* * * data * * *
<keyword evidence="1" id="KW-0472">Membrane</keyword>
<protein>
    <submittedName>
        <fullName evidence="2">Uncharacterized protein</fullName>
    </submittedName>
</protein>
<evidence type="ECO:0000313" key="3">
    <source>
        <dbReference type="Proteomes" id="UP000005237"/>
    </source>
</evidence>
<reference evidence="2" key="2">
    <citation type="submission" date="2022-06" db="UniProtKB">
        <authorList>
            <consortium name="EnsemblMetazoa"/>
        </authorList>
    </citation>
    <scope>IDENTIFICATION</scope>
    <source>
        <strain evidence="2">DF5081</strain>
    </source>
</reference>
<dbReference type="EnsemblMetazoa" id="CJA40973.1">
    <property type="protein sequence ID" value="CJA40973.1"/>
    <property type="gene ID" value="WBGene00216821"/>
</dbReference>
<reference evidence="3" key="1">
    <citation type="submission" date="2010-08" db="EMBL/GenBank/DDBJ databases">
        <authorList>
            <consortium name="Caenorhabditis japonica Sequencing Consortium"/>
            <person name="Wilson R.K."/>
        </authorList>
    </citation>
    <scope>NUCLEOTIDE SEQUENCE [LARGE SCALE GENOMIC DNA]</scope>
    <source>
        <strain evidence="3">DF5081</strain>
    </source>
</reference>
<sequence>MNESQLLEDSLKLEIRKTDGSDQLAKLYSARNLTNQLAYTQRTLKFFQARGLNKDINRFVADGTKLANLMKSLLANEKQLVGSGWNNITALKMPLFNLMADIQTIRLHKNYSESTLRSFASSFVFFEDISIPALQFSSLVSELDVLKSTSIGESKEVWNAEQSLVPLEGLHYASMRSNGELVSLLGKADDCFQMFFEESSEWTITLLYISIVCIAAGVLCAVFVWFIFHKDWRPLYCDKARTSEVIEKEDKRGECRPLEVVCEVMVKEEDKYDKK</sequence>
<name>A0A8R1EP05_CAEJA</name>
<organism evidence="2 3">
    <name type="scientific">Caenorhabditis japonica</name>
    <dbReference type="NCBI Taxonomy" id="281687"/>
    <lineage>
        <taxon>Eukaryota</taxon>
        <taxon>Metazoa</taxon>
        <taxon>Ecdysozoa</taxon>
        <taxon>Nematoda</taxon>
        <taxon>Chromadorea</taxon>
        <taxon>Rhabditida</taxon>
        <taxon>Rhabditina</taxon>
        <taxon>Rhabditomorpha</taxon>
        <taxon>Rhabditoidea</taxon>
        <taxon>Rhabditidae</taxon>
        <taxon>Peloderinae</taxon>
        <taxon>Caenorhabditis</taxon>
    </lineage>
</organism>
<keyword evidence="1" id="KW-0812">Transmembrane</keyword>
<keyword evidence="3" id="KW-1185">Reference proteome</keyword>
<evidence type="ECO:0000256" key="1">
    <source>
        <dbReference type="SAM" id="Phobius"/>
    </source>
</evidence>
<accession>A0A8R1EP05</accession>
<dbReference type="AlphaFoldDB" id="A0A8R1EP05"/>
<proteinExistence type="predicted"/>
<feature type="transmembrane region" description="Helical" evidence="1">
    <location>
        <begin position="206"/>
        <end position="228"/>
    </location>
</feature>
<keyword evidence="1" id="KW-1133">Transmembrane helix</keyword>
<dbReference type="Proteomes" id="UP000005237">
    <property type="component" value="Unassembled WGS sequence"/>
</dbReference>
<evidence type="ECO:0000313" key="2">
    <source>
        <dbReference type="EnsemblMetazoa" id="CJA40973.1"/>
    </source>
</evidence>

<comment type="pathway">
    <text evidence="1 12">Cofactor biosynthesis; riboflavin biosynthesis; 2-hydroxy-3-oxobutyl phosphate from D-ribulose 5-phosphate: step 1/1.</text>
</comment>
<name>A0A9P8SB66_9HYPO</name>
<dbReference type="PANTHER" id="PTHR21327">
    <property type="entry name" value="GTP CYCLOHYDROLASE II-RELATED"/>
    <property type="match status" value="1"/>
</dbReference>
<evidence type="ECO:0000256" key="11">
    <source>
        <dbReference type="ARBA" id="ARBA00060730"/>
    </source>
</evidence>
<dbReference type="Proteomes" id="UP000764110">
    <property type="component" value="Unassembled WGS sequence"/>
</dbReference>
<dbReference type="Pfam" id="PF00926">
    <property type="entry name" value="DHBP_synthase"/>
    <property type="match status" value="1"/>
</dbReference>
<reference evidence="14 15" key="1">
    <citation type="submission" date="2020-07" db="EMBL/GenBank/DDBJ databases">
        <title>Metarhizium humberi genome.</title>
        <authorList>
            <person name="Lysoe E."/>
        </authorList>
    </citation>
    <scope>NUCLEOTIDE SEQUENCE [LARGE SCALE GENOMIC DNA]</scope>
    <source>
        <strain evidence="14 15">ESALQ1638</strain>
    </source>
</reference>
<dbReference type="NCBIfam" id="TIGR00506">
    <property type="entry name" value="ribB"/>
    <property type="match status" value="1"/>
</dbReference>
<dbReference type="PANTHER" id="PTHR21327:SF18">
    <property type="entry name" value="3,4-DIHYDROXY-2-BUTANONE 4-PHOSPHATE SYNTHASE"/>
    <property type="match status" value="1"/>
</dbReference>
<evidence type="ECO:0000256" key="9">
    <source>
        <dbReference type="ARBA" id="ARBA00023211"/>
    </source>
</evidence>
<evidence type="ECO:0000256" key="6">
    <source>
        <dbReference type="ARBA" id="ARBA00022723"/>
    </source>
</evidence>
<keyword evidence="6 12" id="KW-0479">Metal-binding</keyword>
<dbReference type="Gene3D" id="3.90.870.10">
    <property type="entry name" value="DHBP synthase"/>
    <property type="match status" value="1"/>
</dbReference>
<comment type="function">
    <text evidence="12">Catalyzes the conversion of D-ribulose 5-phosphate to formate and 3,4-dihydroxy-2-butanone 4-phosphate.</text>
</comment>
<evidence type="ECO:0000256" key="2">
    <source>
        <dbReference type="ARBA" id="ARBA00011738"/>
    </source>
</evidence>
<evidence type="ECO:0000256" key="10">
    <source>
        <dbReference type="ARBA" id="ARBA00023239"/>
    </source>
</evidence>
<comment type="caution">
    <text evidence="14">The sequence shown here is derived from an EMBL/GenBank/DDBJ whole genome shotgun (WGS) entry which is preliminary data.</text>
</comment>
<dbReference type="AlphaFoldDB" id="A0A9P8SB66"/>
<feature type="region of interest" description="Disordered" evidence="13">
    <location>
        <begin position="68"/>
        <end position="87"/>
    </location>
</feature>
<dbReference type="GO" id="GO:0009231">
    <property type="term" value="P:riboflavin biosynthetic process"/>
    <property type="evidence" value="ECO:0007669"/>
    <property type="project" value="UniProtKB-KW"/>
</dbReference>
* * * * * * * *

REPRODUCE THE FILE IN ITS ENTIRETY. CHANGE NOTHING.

<keyword evidence="1" id="KW-0472">Membrane</keyword>
<protein>
    <submittedName>
        <fullName evidence="2">Uncharacterized protein</fullName>
    </submittedName>
</protein>
<evidence type="ECO:0000313" key="3">
    <source>
        <dbReference type="Proteomes" id="UP000005237"/>
    </source>
</evidence>
<reference evidence="2" key="2">
    <citation type="submission" date="2022-06" db="UniProtKB">
        <authorList>
            <consortium name="EnsemblMetazoa"/>
        </authorList>
    </citation>
    <scope>IDENTIFICATION</scope>
    <source>
        <strain evidence="2">DF5081</strain>
    </source>
</reference>
<dbReference type="EnsemblMetazoa" id="CJA40973.1">
    <property type="protein sequence ID" value="CJA40973.1"/>
    <property type="gene ID" value="WBGene00216821"/>
</dbReference>
<reference evidence="3" key="1">
    <citation type="submission" date="2010-08" db="EMBL/GenBank/DDBJ databases">
        <authorList>
            <consortium name="Caenorhabditis japonica Sequencing Consortium"/>
            <person name="Wilson R.K."/>
        </authorList>
    </citation>
    <scope>NUCLEOTIDE SEQUENCE [LARGE SCALE GENOMIC DNA]</scope>
    <source>
        <strain evidence="3">DF5081</strain>
    </source>
</reference>
<sequence>MNESQLLEDSLKLEIRKTDGSDQLAKLYSARNLTNQLAYTQRTLKFFQARGLNKDINRFVADGTKLANLMKSLLANEKQLVGSGWNNITALKMPLFNLMADIQTIRLHKNYSESTLRSFASSFVFFEDISIPALQFSSLVSELDVLKSTSIGESKEVWNAEQSLVPLEGLHYASMRSNGELVSLLGKADDCFQMFFEESSEWTITLLYISIVCIAAGVLCAVFVWFIFHKDWRPLYCDKARTSEVIEKEDKRGECRPLEVVCEVMVKEEDKYDKK</sequence>
<name>A0A8R1EP05_CAEJA</name>
<organism evidence="2 3">
    <name type="scientific">Caenorhabditis japonica</name>
    <dbReference type="NCBI Taxonomy" id="281687"/>
    <lineage>
        <taxon>Eukaryota</taxon>
        <taxon>Metazoa</taxon>
        <taxon>Ecdysozoa</taxon>
        <taxon>Nematoda</taxon>
        <taxon>Chromadorea</taxon>
        <taxon>Rhabditida</taxon>
        <taxon>Rhabditina</taxon>
        <taxon>Rhabditomorpha</taxon>
        <taxon>Rhabditoidea</taxon>
        <taxon>Rhabditidae</taxon>
        <taxon>Peloderinae</taxon>
        <taxon>Caenorhabditis</taxon>
    </lineage>
</organism>
<keyword evidence="1" id="KW-0812">Transmembrane</keyword>
<keyword evidence="3" id="KW-1185">Reference proteome</keyword>
<evidence type="ECO:0000256" key="1">
    <source>
        <dbReference type="SAM" id="Phobius"/>
    </source>
</evidence>
<accession>A0A8R1EP05</accession>
<dbReference type="AlphaFoldDB" id="A0A8R1EP05"/>
<proteinExistence type="predicted"/>
<feature type="transmembrane region" description="Helical" evidence="1">
    <location>
        <begin position="206"/>
        <end position="228"/>
    </location>
</feature>
<keyword evidence="1" id="KW-1133">Transmembrane helix</keyword>
<dbReference type="Proteomes" id="UP000005237">
    <property type="component" value="Unassembled WGS sequence"/>
</dbReference>
<evidence type="ECO:0000313" key="2">
    <source>
        <dbReference type="EnsemblMetazoa" id="CJA40973.1"/>
    </source>
</evidence>

<comment type="pathway">
    <text evidence="1 12">Cofactor biosynthesis; riboflavin biosynthesis; 2-hydroxy-3-oxobutyl phosphate from D-ribulose 5-phosphate: step 1/1.</text>
</comment>
<name>A0A9P8SB66_9HYPO</name>
<dbReference type="PANTHER" id="PTHR21327">
    <property type="entry name" value="GTP CYCLOHYDROLASE II-RELATED"/>
    <property type="match status" value="1"/>
</dbReference>
<evidence type="ECO:0000256" key="11">
    <source>
        <dbReference type="ARBA" id="ARBA00060730"/>
    </source>
</evidence>
<dbReference type="Proteomes" id="UP000764110">
    <property type="component" value="Unassembled WGS sequence"/>
</dbReference>
<dbReference type="Pfam" id="PF00926">
    <property type="entry name" value="DHBP_synthase"/>
    <property type="match status" value="1"/>
</dbReference>
<reference evidence="14 15" key="1">
    <citation type="submission" date="2020-07" db="EMBL/GenBank/DDBJ databases">
        <title>Metarhizium humberi genome.</title>
        <authorList>
            <person name="Lysoe E."/>
        </authorList>
    </citation>
    <scope>NUCLEOTIDE SEQUENCE [LARGE SCALE GENOMIC DNA]</scope>
    <source>
        <strain evidence="14 15">ESALQ1638</strain>
    </source>
</reference>
<dbReference type="NCBIfam" id="TIGR00506">
    <property type="entry name" value="ribB"/>
    <property type="match status" value="1"/>
</dbReference>
<dbReference type="PANTHER" id="PTHR21327:SF18">
    <property type="entry name" value="3,4-DIHYDROXY-2-BUTANONE 4-PHOSPHATE SYNTHASE"/>
    <property type="match status" value="1"/>
</dbReference>
<evidence type="ECO:0000256" key="9">
    <source>
        <dbReference type="ARBA" id="ARBA00023211"/>
    </source>
</evidence>
<evidence type="ECO:0000256" key="6">
    <source>
        <dbReference type="ARBA" id="ARBA00022723"/>
    </source>
</evidence>
<keyword evidence="6 12" id="KW-0479">Metal-binding</keyword>
<dbReference type="Gene3D" id="3.90.870.10">
    <property type="entry name" value="DHBP synthase"/>
    <property type="match status" value="1"/>
</dbReference>
<comment type="function">
    <text evidence="12">Catalyzes the conversion of D-ribulose 5-phosphate to formate and 3,4-dihydroxy-2-butanone 4-phosphate.</text>
</comment>
<evidence type="ECO:0000256" key="2">
    <source>
        <dbReference type="ARBA" id="ARBA00011738"/>
    </source>
</evidence>
<evidence type="ECO:0000256" key="10">
    <source>
        <dbReference type="ARBA" id="ARBA00023239"/>
    </source>
</evidence>
<comment type="caution">
    <text evidence="14">The sequence shown here is derived from an EMBL/GenBank/DDBJ whole genome shotgun (WGS) entry which is preliminary data.</text>
</comment>
<dbReference type="AlphaFoldDB" id="A0A9P8SB66"/>
<feature type="region of interest" description="Disordered" evidence="13">
    <location>
        <begin position="68"/>
        <end position="87"/>
    </location>
</feature>
<dbReference type="GO" id="GO:0009231">
    <property type="term" value="P:riboflavin biosynthetic process"/>
    <property type="evidence" value="ECO:0007669"/>
    <property type="project" value="UniProtKB-KW"/>
</dbReference>